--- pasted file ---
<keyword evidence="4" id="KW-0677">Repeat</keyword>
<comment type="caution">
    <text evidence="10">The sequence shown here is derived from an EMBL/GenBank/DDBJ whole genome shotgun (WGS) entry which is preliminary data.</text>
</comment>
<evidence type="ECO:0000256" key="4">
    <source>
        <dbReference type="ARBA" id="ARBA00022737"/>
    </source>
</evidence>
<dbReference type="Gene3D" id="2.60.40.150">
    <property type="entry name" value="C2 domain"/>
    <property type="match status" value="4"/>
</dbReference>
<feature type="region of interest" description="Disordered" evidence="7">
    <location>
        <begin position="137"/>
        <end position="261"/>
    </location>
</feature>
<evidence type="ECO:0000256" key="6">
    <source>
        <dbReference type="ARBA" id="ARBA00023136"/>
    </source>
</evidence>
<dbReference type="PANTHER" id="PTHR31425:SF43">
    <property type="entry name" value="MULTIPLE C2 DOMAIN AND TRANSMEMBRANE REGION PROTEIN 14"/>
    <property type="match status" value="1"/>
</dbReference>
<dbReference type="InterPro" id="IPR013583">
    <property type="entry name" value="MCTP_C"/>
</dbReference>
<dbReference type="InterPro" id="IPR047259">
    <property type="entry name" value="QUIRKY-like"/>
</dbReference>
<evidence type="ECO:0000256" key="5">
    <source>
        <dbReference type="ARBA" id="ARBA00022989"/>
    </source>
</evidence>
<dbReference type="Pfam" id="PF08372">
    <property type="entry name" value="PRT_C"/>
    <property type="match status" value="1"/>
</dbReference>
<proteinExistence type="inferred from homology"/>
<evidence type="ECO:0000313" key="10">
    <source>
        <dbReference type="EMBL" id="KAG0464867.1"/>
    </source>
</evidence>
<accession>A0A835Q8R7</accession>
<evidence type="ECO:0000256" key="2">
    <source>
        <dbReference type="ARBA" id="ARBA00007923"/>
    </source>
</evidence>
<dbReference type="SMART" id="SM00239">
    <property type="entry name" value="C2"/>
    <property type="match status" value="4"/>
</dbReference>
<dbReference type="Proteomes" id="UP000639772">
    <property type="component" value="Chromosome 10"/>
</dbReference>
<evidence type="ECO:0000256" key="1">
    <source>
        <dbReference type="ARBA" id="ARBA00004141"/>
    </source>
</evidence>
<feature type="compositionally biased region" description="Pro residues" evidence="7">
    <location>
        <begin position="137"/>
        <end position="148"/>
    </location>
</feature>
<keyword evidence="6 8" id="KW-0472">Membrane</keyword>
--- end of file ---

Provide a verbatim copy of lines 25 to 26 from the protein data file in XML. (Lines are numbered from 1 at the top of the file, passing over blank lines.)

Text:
<dbReference type="PANTHER" id="PTHR31425:SF43">
    <property type="entry name" value="MULTIPLE C2 DOMAIN AND TRANSMEMBRANE REGION PROTEIN 14"/>